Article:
“Since the initial news of the virus, we’ve been using the same guidelines we provide our clients – following a business continuity plan that is focused first and foremost on the wellbeing of our employees and key stakeholders.”
Hotwire has introduced a 14-day self-quarantine policy for staff who have been in contact with someone diagnosed with Coronavirus (COVID-19). Hotwire has also set up a global business continuity group, which helps its offices prepare for all eventualities.
- Hotwire has an established flexible working policy and said its teams around the world are "very comfortable working remotely in the event an office is required to close". It also uses video conferecing technology so employees can keep in touch with each other and clients when it's not possible to meet in person.
Agencies and clients are encouraging remote working where possible to avoid the risk of contracting the coronavirus. (Photo: Getty Images)
The impact on clients was mentioned by PLMR and Beattie Communications; both agencies have also set up a coronavirus consulting divisions, along with Hanover.
PLMR told PRWeek it has put in place contingency plans across its offices in the event of a wider outbreak.
“We have been moving towards a more flexible working environment in recent months, and so are well-placed to work completely remotely if needed, ensuring our clients will be unaffected by any containment policies the Government might put in place,” head of health and social care Nathan Hollow said.
“We have, however, seen a surge in enquiries from clients wanting expert advice around the sensitivities of communicating about coronavirus, particularly in high-risk sectors such as education and healthcare. Elsewhere, clients involved in hosting large-scale events are having to rapidly rethink their programmes and marcomms activity.”
Hollow said that at the time of writing, none of the agency’s clients had closed a site, “although several have considered it due to recent trips to Category 2 countries, but all are monitoring the situation very carefully and are planning for significant business disruption or for the need to cancel planned events”.
He pointed out that the comms challenge for businesses is communicating clearly and effectively how their business is being affected while avoiding “an unnecessary and damaging sense of panic”. It’s a similar challenge to that facing the hard-hit travel, tourism and hospitality sectors.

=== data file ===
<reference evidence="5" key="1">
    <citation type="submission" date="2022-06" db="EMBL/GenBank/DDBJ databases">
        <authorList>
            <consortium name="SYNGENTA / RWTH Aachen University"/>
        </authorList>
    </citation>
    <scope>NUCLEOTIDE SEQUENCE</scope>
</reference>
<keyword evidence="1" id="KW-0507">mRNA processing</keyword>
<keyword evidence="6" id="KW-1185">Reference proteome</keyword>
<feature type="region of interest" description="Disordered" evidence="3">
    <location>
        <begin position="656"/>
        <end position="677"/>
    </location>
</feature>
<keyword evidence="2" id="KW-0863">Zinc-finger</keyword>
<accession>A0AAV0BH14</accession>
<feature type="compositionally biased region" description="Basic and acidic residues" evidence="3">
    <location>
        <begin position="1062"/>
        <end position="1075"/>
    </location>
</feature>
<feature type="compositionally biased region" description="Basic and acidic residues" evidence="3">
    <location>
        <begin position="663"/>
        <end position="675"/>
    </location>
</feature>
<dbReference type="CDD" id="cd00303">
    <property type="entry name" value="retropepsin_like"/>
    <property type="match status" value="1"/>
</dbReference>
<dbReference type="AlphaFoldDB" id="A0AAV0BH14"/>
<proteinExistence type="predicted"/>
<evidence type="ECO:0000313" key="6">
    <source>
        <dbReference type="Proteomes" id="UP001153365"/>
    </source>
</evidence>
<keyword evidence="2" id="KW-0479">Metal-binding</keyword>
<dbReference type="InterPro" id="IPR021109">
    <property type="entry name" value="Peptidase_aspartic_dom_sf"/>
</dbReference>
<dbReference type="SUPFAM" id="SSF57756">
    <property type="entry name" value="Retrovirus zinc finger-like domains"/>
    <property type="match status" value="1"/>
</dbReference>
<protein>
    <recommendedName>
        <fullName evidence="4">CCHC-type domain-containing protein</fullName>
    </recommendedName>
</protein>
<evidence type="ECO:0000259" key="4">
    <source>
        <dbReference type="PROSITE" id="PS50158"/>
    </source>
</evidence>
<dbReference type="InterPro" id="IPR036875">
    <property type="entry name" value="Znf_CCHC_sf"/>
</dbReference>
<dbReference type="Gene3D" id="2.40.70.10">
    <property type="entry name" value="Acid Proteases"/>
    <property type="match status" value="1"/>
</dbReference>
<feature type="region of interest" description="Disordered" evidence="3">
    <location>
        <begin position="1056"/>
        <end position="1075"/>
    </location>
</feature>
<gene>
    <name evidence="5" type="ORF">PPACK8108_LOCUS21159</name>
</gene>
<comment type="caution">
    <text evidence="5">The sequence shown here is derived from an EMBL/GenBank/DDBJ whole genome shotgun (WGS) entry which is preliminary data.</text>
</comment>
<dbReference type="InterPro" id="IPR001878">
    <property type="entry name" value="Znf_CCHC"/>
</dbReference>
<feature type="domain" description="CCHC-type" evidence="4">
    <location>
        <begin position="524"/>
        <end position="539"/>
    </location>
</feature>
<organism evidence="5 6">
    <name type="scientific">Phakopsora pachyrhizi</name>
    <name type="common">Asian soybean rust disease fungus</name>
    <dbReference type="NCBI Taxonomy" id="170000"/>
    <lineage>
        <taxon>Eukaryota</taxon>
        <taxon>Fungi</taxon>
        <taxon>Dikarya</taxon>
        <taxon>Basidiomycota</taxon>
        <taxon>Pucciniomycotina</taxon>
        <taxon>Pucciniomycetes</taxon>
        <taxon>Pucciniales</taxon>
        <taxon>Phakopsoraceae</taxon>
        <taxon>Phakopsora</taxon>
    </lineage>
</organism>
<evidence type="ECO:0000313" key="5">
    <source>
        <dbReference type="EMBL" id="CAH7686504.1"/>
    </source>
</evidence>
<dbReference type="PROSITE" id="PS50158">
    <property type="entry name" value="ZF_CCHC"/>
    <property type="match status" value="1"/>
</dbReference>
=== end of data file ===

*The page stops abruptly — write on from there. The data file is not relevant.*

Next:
“Clients in those sectors have also experienced a surge in media enquiries, reflecting the desire of local and national media to continue developing their stories on coronavirus,” Hollow added.
APCO Worldwide said it has been advising clients on scenario planning, internal and external communications, media relations and, most importantly, overall strategic counsel to define their response.
“Almost every aspect of our client’s business is being impacted by COVID-19, including meetings, travel, supply chain and a general concern for the wellbeing of their employees and communities,” the agency's executive director of crisis and issues, Eliot Hoff, said.
“Most companies will take at least a short-term financial hit, but ultimately their reputation will be based on how they responded as responsible organisations.
“We have been advising clients on scenario planning, internal communications, externals communications, media relations and most importantly, overall strategic counsel to define their response.
The coronavirus outbreak has provided new opportunities for PR agencies to guide clients on suitable internal and external communications strategies.
Although it is difficult to predict the full extent of how the broader economic disruption in Asia will affect clients and agency operations in the UK, agency groups are not taking any chances.